Dear reader, I implore you to consider the following. Human beings, in real life I mean, possess the capability to arrive at objective reality through competition. What do I mean by this? In order to defeat another person at anything, objective reality must take your side. This can either be accomplished through your own leveraging of reality (skill) or through chance (luck). But, objective reality is the arbiter of the competition itself. For example, in 'Chess,' objective reality is the rules of the game, the pieces, the possibility of valid moves, and so on. With your own intellect as the guide, you can navigate the reality of the game’s logic to secure a victory. In real-life competitions, physical reality itself acts as this judge – and therefore, perhaps you can learn about it by competing.

In the Hebrew Bible, there is a story about the patriarch Jacob, wherein he wrestles with God and triumphs. Yes, it is true that some say it was instead an angel who he tussled with; for our purposes, it does not matter. Why wrestling? In modernity, through Hollywood and the legends of the eastern martial arts masters, striking arts were thought to be the pinnacle of martiality for decades. Forms like Karate and Western Boxing were apparently the paths towards the ultimate fighter. In The Matrix (1999), Neo downloads the knowledge of every martial art in the world, and puts them on display through an elaborate and flashy series of punches, kicks, and blocks. The falseness of it all was already displayed six years earlier. In 1993, the first Ultimate Fighting Championship was held, and reality revealed itself: in match-ups of single fighting arts, it was grappling – not striking – that reigned supreme… a truth that Jacob had already known thousands of years prior.

Thus, we return to that Greater Arena, to see that the Byzantine has chosen to battle the savage man he faces, not with tricks of [interpretation], but by wrestling. The two meet in the center, hands clasped into each other (as always, you must understand that I choose words to communicate meaning, and not always for their literal accuracy to the transcendental events I attempt to describe). They strain, their feet shifting around each other, vying for a favorable position. The savage’s eyes are wide with red fury. The Byzantine’s face is calm but determined, a portrait of a willful man.

The wizardess in the stands beholds the most beautiful wrestling match since Jacob’s. And she begins to sing, softly joining her voice with the sounds of their struggle. The two men push against each other, harder and harder still. The Byzantine gazes into the eyes of his savage opponent. The eye contact only further aggravates the lecherous man. But, the Warrior-King knows his power.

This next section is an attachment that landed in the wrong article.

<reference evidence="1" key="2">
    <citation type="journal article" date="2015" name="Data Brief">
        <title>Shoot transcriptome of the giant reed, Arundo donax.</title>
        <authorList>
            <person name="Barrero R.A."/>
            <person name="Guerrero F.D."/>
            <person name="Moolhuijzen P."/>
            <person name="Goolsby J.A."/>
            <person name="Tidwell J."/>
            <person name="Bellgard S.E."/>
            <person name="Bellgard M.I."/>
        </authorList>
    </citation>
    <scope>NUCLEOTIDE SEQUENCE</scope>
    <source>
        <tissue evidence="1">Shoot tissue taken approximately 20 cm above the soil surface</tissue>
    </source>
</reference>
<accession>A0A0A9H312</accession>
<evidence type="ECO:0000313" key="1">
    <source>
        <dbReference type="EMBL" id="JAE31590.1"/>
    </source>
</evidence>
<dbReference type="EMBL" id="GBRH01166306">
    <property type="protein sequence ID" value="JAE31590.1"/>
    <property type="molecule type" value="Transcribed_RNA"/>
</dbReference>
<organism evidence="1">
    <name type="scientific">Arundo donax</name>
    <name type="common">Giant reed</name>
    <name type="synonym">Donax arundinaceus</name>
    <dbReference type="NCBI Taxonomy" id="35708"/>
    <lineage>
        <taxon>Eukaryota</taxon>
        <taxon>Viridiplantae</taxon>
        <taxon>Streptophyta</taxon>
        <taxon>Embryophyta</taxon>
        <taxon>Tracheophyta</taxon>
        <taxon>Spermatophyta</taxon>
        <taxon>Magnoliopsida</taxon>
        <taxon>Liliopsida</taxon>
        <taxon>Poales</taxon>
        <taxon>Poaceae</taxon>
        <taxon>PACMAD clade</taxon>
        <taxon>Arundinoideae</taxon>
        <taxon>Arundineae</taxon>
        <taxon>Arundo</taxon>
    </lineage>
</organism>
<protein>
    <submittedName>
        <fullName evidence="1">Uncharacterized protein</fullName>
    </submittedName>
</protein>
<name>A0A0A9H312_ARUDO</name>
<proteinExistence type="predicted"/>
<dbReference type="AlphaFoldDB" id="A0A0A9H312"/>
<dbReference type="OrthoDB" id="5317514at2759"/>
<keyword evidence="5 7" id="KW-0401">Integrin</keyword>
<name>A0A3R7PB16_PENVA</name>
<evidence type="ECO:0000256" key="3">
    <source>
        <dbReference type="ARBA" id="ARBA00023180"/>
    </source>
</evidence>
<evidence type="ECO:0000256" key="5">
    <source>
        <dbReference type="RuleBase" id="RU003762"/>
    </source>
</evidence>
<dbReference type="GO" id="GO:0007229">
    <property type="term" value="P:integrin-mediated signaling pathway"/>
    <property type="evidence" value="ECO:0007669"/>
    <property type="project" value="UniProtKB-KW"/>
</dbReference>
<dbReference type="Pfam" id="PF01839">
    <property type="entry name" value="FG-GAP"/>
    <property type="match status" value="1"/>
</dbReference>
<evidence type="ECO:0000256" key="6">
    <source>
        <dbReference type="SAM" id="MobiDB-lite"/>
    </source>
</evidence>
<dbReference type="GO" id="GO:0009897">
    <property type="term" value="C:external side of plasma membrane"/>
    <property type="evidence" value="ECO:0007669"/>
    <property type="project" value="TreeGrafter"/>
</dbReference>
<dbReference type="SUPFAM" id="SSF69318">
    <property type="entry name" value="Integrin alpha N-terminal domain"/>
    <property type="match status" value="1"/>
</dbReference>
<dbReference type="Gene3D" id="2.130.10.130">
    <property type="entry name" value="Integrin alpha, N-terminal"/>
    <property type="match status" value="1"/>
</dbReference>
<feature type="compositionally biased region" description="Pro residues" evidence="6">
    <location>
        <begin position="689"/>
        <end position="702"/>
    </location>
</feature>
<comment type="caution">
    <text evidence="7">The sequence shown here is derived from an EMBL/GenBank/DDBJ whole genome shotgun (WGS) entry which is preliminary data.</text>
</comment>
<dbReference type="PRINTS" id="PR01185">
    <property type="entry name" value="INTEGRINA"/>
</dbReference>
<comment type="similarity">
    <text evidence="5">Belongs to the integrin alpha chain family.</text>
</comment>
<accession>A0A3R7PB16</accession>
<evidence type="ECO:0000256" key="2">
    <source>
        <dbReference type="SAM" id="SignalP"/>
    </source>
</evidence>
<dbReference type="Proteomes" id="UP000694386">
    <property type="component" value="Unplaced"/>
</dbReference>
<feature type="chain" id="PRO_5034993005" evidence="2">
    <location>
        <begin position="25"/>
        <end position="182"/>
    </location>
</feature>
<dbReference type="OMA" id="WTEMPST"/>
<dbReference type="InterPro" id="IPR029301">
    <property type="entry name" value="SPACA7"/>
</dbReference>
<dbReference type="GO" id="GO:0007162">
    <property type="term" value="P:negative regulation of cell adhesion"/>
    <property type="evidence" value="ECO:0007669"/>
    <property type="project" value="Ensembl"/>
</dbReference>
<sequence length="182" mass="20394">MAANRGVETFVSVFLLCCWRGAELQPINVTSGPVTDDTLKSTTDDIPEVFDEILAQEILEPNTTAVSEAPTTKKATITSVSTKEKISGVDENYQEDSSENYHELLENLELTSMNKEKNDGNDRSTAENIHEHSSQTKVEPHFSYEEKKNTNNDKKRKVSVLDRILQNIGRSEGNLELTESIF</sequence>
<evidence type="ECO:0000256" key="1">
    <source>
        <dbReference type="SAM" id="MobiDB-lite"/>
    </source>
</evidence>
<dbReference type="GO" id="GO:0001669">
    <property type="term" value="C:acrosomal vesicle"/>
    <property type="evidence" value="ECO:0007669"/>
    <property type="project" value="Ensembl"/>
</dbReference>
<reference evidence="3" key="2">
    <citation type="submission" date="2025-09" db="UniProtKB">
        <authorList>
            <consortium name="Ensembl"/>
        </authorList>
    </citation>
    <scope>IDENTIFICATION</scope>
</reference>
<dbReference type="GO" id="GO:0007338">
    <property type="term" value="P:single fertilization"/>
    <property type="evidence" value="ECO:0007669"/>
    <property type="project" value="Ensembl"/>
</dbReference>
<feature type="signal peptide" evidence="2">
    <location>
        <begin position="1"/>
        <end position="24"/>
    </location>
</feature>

“You are a stubborn, prideful thing,” the Byzantine grunts, “But we have dealt with you long ago. The antidote to your savagery…”

He twists, leveraging his weight against his enemy. Pulling, the Warrior-King forces the savage man off his feet, and slams him to the ground. He rests his knee on him, and swears solemnly, “I give my word. No matter what I must sacrifice or give it, no matter what it costs my desires, I will rise above this place. I swear it, on my honor.”

A promise truly made. The beast screams and thrashes, then is made silent forever. The Warrior-King’s honor-bound pact propels him even further beyond, the last of the savage creature’s form absorbed into himself. That malnourished boy appears again, howling at the growth of the man he had once dominated. The Byzantine smashes through him and his stunting visage, and though the wizardess is spared and the lower Existences preserved, the whole of the Greater Arena is rent asunder in his glory. He continues his journey, his refirmed honor propelling his self to a level wherein even that terrible Arena, now mangled, is a petty nonsense – a strength greater than that which he could ever reach by his surges from Nothing alone, no matter how many times he took one step further, and stacked and multiplied and layered them upon uncountable, unthinkable, exponentially infinite leaps of growth-from-himself. He finds himself at the bottom of a great Tower.

The Byzantine remembers his promise. And he begins to climb.